Been off filming a dance recital and ingesting the digital files. I usually film two shows and combine the best numbers in each. This gives me inspirational luck the first time through, and familiarity with dances the next. Plus when someone misses their mark or just plain doesn’t show up for a night I have it covered.
This time I shot part of the third show too, by studio request, since there was a special one-time-only guest for it.
Doing two different nights takes a little more time shooting, but I only do a quick multi-camera edit before deciding which numbers to polish, and even that gets me more familiar with the dances and appropriate pace and style presumably speeding my subsequent edit process. Also it’s fun.
So far it’s been a three-camera shoot but this time I upped it to four for just because I could, all different models for later frustration. (Had a second cameraman for a change but only on one camera.) This let me experiment with shooting event video with a Canon Rebel (wide shots) without the fear I had no backup angle. Also I put my Go Pro up in the air on my tall mic boom pole. I like the aerial but think I prefer my usual front stage floor level shot, because it made the young dancers seem more dramatic and imposing. It will be great for the more fluid lyrical numbers though. I’ll see in the edit. I have a wide angle shot like it used to provide but at a higher, less dramatic angle.
We’ll discuss camera details another time, and I also shot some video comparisons via phone, iPad and my Canon during rehearsal for a quality comparison post.
But in the meantime I have over 500 gigabytes of raw files between the many cameras and audio recorder plugged into the sound board.
It all still fits on my system but I need to decide how to backup my projects when done to make room for more, instead of continually adding larger drives to my system, right?
I was torn between buying plain drives as backup, or drives in enclosures because it seems to me that the cheap deals you want to get are not always the most reliable choices. When both the drive and the enclosure can fail, that’s not good. Besides you don’t know which it is until you try to pull the drive out to test separately. So I think I should go with raw drives, plugged into a SATA bay in my computer for the transfer, or connected via a handy SATA/IDE to USB adapter I picked up ages ago for computer support work. They should also take less space to store than my current box of different branded external drives and their various power supplies and cases.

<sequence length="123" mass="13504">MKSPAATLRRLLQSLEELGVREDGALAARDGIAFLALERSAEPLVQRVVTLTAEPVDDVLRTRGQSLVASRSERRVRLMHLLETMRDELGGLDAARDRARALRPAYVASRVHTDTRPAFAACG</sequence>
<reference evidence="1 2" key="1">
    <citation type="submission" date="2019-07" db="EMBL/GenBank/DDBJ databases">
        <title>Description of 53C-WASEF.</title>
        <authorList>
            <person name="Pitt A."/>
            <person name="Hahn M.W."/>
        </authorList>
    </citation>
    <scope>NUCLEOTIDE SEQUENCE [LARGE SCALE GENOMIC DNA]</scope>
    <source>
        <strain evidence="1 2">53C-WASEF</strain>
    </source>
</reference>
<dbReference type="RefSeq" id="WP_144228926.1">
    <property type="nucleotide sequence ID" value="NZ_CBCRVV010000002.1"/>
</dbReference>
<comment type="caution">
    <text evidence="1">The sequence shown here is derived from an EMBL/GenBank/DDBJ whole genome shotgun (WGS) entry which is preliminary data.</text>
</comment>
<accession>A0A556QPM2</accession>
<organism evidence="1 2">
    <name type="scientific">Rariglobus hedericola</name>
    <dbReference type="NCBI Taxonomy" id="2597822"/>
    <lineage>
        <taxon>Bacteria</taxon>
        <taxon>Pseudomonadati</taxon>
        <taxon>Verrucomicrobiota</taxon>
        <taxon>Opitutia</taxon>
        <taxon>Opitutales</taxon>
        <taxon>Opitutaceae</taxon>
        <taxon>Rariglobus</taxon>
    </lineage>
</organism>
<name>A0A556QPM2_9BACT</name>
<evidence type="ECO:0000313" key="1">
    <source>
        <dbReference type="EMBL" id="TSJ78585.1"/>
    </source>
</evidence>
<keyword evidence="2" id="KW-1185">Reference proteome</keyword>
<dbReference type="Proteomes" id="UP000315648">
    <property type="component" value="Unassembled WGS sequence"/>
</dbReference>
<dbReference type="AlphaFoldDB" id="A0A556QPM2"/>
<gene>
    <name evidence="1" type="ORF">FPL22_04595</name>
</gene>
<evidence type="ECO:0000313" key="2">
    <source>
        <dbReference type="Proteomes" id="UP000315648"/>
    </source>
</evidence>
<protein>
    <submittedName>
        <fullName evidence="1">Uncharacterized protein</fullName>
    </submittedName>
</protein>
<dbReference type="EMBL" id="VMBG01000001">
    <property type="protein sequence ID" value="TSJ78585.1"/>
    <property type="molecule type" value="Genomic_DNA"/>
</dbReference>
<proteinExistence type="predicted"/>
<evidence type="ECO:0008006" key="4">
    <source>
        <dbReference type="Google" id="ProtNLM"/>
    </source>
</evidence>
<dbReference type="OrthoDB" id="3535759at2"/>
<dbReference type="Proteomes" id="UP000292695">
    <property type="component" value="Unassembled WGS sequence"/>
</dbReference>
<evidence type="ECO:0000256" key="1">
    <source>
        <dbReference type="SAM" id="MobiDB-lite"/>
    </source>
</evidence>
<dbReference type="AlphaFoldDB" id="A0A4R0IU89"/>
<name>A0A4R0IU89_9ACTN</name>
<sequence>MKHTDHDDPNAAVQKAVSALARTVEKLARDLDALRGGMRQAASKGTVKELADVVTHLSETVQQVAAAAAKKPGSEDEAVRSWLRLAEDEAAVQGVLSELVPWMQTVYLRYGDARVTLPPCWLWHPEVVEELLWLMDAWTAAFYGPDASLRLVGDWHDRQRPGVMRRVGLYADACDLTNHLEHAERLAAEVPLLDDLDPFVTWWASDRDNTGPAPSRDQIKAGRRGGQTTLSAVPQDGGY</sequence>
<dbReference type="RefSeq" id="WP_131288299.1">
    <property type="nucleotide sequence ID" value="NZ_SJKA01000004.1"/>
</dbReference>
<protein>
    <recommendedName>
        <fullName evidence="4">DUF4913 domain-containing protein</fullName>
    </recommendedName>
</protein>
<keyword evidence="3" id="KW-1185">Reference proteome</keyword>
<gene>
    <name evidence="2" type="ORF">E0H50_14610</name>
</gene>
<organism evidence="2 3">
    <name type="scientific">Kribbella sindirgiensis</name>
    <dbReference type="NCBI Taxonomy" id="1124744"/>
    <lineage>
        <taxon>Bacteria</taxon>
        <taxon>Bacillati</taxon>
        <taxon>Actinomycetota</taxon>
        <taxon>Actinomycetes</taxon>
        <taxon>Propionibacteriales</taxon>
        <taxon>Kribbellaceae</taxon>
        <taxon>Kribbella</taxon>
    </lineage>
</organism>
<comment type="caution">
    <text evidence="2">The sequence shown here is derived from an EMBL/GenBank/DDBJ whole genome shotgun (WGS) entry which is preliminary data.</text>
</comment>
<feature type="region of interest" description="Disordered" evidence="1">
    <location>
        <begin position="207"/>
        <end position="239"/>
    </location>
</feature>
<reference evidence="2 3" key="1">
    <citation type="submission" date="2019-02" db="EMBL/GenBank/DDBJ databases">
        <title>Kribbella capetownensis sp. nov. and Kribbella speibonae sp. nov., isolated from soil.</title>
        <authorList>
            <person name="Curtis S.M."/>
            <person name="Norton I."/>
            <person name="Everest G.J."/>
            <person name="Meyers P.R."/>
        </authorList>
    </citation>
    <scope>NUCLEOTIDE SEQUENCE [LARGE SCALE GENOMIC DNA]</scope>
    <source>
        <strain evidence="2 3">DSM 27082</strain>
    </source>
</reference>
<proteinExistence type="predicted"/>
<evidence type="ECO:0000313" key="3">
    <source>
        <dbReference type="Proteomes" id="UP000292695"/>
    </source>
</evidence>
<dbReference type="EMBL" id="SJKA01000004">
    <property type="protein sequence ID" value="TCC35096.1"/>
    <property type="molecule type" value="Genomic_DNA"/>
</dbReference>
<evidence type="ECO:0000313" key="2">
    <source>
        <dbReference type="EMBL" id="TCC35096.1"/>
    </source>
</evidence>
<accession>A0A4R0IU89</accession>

(Vantec made it, like this one: //ws-na.amazon-adsystem.com/widgets/q?ServiceVersion=20070822&OneJS=1&Operation=GetAdHtml&MarketPlace=US&source=ss&ref=as_ss_li_til&ad_type=product_link&tracking_id=megawatson-20&marketplace=amazon®ion=US&placement=B00GRNUKOK&asins=B00GRNUKOK&linkId=bd7efc61a2bbc98ae470b20943eeb5eb&show_border=true&link_opens_in_new_window=true
http://amzn.to/29AwX0v which is USB 3 and may in fact work for some less strenuous editing projects (maybe not four cameras), though I am still using the USB 2 version http://amzn.to/29gbCeI)
But I don’t want to edit on them, I will do that first in a folder named for the year, month, date and event, with subfolders by which (Friday, Saturday etc.), and in those folders by device (camera, audio).
Those are the assets I import into Adobe Premiere, in a project set to the same folder, with the project file saved under the top directory.
Back that project file up to another computer often. And expand your automatic project saves count. Be aware that you will want to use the file with the last date created to recover your project from these auto saves should you need to, not necessarily the incremental number.
I have had good luck with Western Digital drives but everyone has a favorite lucky flavor. I used to love Seagate but had poor luck with their hybrid SSD/HDD throwing out black errors and don’t like that.
You don’t want to use SSD drives for long-term offline storage; they are built for speed but when not active they do not hold data as long as magnetic disc drives according to several studies. So put them in your system, not your storage closet.
But get some drives, and you can easily back up your complete project folders, prep a project and hand it to an editor or collaborator, or just make room on your editing system for the next big thing, or video game or music library….
While you’re at it, maybe throw some important documents on one and store it with a trusted friend or family member. Trade it with a second regularly. It doesn’t take a lot of time once you make a habit of it. Like multi camera shoots.
P.S. That document backup habit, you can do that with a couple of flash drives if your documents all fit on them.